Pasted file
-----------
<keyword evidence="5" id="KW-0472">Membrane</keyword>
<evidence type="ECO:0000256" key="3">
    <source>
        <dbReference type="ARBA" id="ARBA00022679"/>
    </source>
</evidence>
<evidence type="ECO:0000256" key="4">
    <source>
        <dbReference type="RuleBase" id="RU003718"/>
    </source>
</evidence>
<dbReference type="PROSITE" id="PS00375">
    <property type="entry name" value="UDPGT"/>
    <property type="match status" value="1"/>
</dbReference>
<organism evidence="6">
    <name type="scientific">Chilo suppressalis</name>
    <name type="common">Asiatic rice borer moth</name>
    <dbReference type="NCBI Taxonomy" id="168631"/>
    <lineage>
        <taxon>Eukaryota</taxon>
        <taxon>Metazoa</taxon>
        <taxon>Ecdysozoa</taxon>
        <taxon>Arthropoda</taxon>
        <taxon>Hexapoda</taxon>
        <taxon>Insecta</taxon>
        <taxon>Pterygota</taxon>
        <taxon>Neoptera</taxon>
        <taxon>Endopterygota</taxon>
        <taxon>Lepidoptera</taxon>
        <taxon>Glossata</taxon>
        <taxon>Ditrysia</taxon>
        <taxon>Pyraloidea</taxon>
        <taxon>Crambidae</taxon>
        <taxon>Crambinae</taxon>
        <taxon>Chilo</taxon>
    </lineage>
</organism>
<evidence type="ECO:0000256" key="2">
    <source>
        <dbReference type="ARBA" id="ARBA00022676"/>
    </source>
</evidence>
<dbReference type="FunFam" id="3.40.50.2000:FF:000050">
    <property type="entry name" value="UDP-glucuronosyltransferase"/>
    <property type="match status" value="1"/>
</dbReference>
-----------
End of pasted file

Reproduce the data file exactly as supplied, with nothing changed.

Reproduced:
<keyword evidence="5" id="KW-0472">Membrane</keyword>
<evidence type="ECO:0000256" key="3">
    <source>
        <dbReference type="ARBA" id="ARBA00022679"/>
    </source>
</evidence>
<evidence type="ECO:0000256" key="4">
    <source>
        <dbReference type="RuleBase" id="RU003718"/>
    </source>
</evidence>
<dbReference type="PROSITE" id="PS00375">
    <property type="entry name" value="UDPGT"/>
    <property type="match status" value="1"/>
</dbReference>
<organism evidence="6">
    <name type="scientific">Chilo suppressalis</name>
    <name type="common">Asiatic rice borer moth</name>
    <dbReference type="NCBI Taxonomy" id="168631"/>
    <lineage>
        <taxon>Eukaryota</taxon>
        <taxon>Metazoa</taxon>
        <taxon>Ecdysozoa</taxon>
        <taxon>Arthropoda</taxon>
        <taxon>Hexapoda</taxon>
        <taxon>Insecta</taxon>
        <taxon>Pterygota</taxon>
        <taxon>Neoptera</taxon>
        <taxon>Endopterygota</taxon>
        <taxon>Lepidoptera</taxon>
        <taxon>Glossata</taxon>
        <taxon>Ditrysia</taxon>
        <taxon>Pyraloidea</taxon>
        <taxon>Crambidae</taxon>
        <taxon>Crambinae</taxon>
        <taxon>Chilo</taxon>
    </lineage>
</organism>
<evidence type="ECO:0000256" key="2">
    <source>
        <dbReference type="ARBA" id="ARBA00022676"/>
    </source>
</evidence>
<dbReference type="FunFam" id="3.40.50.2000:FF:000050">
    <property type="entry name" value="UDP-glucuronosyltransferase"/>
    <property type="match status" value="1"/>
</dbReference>